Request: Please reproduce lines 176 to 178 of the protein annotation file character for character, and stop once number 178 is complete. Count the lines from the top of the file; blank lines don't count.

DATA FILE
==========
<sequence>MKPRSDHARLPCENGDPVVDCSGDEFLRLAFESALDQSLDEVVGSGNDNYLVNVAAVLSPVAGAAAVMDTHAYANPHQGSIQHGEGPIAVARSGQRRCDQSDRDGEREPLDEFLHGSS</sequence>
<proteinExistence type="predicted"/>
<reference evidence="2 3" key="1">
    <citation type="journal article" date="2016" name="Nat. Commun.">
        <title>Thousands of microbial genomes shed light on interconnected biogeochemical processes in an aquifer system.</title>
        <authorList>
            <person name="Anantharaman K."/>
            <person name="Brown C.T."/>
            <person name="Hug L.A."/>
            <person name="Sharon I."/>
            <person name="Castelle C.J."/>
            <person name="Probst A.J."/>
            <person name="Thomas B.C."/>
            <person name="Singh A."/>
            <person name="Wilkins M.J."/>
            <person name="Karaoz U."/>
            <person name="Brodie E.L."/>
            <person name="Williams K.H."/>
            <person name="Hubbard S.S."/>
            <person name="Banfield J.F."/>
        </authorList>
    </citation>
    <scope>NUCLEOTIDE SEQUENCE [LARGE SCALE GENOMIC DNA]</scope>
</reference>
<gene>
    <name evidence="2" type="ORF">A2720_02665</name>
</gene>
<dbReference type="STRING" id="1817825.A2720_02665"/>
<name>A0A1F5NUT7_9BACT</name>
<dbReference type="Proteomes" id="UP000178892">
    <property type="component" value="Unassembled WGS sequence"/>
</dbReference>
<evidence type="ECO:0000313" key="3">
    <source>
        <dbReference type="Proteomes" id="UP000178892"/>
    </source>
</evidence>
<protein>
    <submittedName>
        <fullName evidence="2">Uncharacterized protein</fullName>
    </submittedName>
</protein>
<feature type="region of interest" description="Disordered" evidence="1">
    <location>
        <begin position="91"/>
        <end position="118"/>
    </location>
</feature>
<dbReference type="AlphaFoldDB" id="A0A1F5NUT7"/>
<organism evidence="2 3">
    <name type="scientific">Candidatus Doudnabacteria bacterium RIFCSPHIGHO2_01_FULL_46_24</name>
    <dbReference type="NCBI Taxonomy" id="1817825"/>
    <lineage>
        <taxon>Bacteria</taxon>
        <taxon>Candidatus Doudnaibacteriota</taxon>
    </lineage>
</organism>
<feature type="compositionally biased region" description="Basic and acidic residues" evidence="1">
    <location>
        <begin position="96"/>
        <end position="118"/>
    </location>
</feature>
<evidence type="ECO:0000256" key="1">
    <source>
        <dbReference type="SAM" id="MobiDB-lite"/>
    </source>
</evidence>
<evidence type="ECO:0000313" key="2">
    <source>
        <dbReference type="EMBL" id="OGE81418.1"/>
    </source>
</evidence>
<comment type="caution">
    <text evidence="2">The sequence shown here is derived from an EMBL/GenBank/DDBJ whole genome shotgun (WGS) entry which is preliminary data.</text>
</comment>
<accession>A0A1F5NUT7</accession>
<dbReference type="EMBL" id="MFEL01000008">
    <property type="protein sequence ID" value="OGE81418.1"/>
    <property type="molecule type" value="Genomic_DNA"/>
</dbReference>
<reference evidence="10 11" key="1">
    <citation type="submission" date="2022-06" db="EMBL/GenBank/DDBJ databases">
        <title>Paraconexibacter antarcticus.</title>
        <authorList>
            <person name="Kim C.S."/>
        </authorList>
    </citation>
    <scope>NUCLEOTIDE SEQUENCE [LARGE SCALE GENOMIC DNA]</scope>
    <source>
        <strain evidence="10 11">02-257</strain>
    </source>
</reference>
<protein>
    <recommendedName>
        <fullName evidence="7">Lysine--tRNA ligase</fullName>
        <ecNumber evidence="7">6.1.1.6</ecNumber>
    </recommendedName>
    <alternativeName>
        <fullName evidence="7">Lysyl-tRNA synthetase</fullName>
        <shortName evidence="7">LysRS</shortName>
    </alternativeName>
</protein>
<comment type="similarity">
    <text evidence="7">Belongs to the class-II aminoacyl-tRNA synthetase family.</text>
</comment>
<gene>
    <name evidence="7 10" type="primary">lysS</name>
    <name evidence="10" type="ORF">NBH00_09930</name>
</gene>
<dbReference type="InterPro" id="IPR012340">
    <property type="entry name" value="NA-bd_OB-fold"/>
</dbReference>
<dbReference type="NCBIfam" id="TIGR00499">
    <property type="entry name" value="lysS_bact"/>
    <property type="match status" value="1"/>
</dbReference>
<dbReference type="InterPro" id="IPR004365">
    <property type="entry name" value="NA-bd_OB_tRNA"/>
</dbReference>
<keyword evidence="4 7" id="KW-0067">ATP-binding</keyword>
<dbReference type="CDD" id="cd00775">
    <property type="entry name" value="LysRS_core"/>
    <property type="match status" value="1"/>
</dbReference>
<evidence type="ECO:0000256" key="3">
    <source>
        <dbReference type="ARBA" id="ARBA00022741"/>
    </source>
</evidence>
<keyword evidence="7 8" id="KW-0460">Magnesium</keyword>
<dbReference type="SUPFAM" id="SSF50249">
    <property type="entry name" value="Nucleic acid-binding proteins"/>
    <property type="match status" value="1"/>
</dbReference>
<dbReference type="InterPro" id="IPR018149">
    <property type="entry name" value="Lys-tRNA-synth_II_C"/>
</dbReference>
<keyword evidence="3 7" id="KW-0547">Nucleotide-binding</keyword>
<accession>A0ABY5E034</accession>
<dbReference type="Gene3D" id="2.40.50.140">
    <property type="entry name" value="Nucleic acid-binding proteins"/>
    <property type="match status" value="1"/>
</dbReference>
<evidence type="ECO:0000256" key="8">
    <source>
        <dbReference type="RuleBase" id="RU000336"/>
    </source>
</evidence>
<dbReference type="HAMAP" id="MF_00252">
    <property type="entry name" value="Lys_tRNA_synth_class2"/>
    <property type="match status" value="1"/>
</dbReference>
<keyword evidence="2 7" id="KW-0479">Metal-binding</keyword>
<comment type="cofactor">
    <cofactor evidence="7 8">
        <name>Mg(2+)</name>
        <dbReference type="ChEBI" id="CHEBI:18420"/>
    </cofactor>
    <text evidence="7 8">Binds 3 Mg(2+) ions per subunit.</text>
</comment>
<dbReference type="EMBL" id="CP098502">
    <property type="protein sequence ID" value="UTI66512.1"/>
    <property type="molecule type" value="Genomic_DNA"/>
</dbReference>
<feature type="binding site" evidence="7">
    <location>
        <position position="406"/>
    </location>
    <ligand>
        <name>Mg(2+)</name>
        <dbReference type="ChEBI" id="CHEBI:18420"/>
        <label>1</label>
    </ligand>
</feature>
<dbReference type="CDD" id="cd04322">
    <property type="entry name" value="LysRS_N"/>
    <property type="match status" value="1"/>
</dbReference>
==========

<dbReference type="CDD" id="cd04322">
    <property type="entry name" value="LysRS_N"/>
    <property type="match status" value="1"/>